Review of The Brigade
by Geoffrey Lloyd
The Brigade outlines a Machiavellian blueprint for violent revolution that would make the cavalier despots of history, such as Louis XVI of France and Tsar Nicholas II of Russia, tremble in their boots. And H. A. Covington is the new world champion of oneupsmanship. If in the Satanic Verses, Salman Rushdie insulted Islam to the point where Muslims everywhere wanted to kill him, Covington’s The Brigade demonizes Jews and non-whites everywhere ten times over.
The book not only takes to task world Jewry but the combined forces of International Political Zionism, political correctness, racial diversity, sanctioned homosexuality and general cultural decadence in an imperial America gone mad. These elements become criminal institutions and consummate purveyors of persecution, injustice and misery.
Revolutions stem from economic deprivation, government-sponsored terrorism and general oppression of the citizenry. And in the topsy-turvy world of The Brigade the United States, led by none other than President Chelsea Clinton and her “Sea-Hag” mother Hillary, has become an “evil empire” and the foremost oppressor on the world stage.
In the Pacific Northwest freedom-minded, racially-conscious Americans have had enough, but it’s not enough that they’re simply “…mad as hell and not gonna take it any more.” They undertake to throw off the yoke of tyranny, and in so doing they use bullets and bombs to unravel the fabric of an evil, totalitarian society.
Covington creates a Northwest Volunteer Army (NVA), complete with an underground command structure, sabotage and espionage agents, a CIA-like internal security force, a well-trained guerrilla militia, and an above-ground support system of sympathizers.
These forces of Truth, Purity and Light battle the government’s fearsome Federal Anti-Terrorist Police Organization (FATPOs, or “fatties”), the local police, the liberal media, the Hollywood propaganda machine, and the overall infrastructure of a corrupt politically correct system determined to subjugate the white race. The malefactors are, of course, all Jews Negroes, Hispanics and a few white renegades who use unspeakable terror and torture against NVA soldiers and hapless racists found guilty of thoughtcrime.
The dialogue is intelligent, witty and biting, and is interwoven with a political polemic reminiscent of Adolf Hitler’s Mein Kampf. Covington extrapolates today’s social climate into a future nightmare of repression. The discourse rationalizes acts of Iraqi-like insurgency, violence, murder, mayhem and counter-terrorism in support of liberation and independence. Covington has a firm grasp of Western Civilization, cultural literacy and world history, and throughout The Brigade he makes a convincing argument for the rightness of the Northwest revolutionary cause. Even the most mushy-headed liberal would have to agree with parts of the argument.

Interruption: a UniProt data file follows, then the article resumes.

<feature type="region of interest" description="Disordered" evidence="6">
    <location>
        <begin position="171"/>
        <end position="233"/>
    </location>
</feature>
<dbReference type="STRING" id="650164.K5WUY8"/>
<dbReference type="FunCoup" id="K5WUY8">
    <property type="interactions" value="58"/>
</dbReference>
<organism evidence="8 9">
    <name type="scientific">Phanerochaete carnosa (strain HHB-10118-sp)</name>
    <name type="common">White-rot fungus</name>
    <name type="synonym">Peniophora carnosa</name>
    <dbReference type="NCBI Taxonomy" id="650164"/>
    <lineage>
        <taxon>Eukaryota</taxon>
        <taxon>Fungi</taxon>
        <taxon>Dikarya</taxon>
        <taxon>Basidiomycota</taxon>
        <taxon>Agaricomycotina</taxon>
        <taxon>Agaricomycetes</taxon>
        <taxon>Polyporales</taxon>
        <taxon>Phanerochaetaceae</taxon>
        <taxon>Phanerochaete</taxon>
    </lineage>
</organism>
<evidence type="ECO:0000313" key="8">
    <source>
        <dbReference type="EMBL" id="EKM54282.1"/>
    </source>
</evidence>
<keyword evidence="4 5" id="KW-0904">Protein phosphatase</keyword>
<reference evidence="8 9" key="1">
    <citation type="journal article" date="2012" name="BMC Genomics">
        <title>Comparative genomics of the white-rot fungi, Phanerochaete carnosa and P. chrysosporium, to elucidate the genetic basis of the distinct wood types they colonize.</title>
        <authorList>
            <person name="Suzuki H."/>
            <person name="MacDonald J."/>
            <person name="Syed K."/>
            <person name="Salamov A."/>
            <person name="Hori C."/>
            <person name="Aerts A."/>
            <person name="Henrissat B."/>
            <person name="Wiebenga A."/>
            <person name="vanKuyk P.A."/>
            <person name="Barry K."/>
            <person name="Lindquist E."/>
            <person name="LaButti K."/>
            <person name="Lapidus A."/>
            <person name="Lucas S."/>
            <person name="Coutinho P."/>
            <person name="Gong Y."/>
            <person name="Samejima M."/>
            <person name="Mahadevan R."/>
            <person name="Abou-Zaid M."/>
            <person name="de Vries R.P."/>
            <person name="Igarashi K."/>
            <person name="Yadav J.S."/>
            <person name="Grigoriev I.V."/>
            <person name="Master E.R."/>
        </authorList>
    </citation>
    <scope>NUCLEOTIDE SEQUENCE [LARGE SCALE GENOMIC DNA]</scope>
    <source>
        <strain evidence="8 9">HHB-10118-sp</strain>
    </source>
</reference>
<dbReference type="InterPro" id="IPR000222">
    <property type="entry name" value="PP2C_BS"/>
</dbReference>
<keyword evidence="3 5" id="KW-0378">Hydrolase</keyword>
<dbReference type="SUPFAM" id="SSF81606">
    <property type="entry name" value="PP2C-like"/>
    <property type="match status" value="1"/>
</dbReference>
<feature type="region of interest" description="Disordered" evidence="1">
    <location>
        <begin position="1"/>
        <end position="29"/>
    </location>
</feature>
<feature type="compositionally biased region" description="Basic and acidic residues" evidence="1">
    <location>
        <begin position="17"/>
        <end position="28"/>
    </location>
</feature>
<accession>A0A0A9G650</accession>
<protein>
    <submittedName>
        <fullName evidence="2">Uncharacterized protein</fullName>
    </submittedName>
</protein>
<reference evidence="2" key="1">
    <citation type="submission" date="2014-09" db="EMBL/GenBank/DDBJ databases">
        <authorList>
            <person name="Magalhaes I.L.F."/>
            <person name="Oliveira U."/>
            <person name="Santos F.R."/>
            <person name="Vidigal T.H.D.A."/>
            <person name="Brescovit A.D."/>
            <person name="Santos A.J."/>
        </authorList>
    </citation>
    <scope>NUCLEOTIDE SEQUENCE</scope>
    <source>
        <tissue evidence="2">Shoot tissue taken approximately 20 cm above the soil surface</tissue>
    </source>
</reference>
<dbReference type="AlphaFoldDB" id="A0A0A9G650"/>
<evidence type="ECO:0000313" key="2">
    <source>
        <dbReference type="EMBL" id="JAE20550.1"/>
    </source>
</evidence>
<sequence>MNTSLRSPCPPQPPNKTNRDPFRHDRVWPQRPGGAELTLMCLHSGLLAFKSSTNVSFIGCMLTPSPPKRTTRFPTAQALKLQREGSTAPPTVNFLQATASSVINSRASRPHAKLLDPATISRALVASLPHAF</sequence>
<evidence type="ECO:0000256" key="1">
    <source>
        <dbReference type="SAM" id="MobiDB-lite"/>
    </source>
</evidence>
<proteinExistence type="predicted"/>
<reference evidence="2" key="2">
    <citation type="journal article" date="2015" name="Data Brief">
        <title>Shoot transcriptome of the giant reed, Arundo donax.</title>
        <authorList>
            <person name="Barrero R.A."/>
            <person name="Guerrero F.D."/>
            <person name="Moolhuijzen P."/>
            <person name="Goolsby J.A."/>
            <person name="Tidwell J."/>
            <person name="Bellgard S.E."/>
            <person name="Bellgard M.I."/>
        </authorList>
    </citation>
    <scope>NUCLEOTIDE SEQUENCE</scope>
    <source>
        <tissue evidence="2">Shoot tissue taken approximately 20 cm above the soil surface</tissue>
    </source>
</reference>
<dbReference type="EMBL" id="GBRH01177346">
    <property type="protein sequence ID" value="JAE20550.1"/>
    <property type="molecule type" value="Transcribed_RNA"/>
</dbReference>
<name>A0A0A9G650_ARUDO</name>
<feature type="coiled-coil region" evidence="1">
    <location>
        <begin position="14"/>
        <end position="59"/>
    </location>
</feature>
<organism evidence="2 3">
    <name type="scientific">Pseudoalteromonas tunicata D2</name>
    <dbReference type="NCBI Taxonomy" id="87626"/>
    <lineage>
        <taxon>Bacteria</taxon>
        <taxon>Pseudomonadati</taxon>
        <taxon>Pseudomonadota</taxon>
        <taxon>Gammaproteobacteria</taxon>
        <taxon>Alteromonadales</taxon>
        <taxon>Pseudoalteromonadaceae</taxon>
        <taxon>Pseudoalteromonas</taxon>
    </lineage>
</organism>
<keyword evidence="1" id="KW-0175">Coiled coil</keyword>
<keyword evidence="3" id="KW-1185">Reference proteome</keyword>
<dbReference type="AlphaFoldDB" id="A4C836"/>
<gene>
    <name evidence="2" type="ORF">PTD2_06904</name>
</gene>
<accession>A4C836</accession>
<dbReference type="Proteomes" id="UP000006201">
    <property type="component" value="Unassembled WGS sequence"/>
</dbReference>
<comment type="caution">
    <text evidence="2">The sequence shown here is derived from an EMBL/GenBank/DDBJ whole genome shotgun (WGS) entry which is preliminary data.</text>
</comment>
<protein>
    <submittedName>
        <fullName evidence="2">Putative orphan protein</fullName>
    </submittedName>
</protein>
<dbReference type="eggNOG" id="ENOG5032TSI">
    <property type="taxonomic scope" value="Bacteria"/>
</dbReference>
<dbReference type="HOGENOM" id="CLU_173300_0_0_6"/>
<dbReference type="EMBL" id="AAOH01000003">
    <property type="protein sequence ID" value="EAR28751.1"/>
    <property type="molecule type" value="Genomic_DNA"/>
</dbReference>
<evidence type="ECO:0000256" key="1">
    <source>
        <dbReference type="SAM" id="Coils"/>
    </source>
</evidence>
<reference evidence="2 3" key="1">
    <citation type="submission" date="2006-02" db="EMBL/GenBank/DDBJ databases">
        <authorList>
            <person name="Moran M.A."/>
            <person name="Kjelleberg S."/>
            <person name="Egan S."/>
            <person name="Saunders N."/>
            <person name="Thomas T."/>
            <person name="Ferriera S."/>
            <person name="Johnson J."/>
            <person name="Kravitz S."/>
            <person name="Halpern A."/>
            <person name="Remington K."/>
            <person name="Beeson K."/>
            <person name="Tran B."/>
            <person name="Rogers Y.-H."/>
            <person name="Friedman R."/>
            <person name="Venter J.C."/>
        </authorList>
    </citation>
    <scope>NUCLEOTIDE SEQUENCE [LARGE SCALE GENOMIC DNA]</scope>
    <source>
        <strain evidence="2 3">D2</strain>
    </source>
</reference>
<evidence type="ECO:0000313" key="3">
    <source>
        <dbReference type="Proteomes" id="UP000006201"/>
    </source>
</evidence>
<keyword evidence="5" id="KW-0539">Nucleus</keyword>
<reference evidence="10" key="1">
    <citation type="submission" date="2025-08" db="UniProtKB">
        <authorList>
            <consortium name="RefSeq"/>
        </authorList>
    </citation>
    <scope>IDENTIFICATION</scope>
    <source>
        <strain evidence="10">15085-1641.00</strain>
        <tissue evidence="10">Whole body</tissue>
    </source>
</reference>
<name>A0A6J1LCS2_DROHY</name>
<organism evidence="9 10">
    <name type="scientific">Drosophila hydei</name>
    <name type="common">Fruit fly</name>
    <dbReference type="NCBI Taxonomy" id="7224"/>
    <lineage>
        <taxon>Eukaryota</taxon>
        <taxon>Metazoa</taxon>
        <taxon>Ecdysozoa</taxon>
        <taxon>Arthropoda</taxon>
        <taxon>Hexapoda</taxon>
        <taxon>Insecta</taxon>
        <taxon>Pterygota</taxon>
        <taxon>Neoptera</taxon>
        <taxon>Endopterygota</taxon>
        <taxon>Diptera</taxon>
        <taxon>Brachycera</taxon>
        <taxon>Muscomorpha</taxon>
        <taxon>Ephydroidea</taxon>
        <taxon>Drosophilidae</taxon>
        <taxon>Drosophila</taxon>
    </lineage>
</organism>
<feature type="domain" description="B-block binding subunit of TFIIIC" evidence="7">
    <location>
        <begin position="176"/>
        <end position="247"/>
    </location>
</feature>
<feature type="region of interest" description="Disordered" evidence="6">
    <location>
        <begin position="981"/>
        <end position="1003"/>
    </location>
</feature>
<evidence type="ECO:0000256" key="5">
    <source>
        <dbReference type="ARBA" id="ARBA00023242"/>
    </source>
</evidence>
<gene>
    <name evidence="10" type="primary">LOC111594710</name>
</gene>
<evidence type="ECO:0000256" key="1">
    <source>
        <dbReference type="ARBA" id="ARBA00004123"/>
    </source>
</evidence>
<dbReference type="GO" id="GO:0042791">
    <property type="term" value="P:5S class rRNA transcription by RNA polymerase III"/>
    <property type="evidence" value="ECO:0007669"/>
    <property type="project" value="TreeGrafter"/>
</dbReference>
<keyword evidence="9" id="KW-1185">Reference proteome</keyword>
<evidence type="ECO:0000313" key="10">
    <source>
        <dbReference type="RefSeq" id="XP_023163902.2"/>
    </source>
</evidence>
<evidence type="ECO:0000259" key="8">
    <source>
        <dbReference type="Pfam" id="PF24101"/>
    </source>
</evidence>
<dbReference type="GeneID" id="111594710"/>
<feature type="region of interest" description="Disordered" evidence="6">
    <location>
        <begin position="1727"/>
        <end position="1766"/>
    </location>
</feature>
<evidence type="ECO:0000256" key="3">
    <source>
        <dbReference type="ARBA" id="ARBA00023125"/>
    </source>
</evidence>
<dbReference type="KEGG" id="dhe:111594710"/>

Covington’s characters are lifelike and gritty. He gives them style and personality, and sometimes a flamboyance that conjures thoughts of a Frances Marion “Swamp Fox” fighting a revolution in an inhospitable wilderness.
The reader comes to identify with and love the good guys and to hate the bad guys. No matter how outlandish the story, you alternately cheer and cry depending on who is winning or who is being tortured or blown to smithereens at any juncture. After his fourth novel in the Northwest series, author H.A. Covington has become a master craftsman of “suspension of disbelief.”
If The Brigade’s Northwest Revolution were emblazoned across the big screen in an epic Hollywood motion picture (which will only happen when pigs fly), every white person in the audience would stand and cheer in heart-pounding joy while Jews and non-whites would scream foul and grind their teeth in hate.
Being a novel notwithstanding, the book delivers a serious social and political message and offers an ominous foreboding. If we learn the lessons of history we know revolutions happen for good and valid reasons. Although The Brigade is hugely entertaining and a gripping read, it is also a must read for any serious student of history, politics or the social sciences.
The social contract of today establishes the framework of tomorrow’s society. Britain’s social contract of 1776 brought about the American Revolution. Tsar Nicholas’ social contract resulted in a communist Soviet Union. King Louis’ social contract brought about the French Revolution. And knowing what we know of America today, it is interesting to speculate on what we may become.
Perhaps H. A. Covington is our new-age Alexis de Tocqueville. Just as de Tocqueville’s The Old Regime and the French Revolution is a history lesson in tyranny’s folly, so may Covington’s The Brigade become a prophesy for the white man’s future.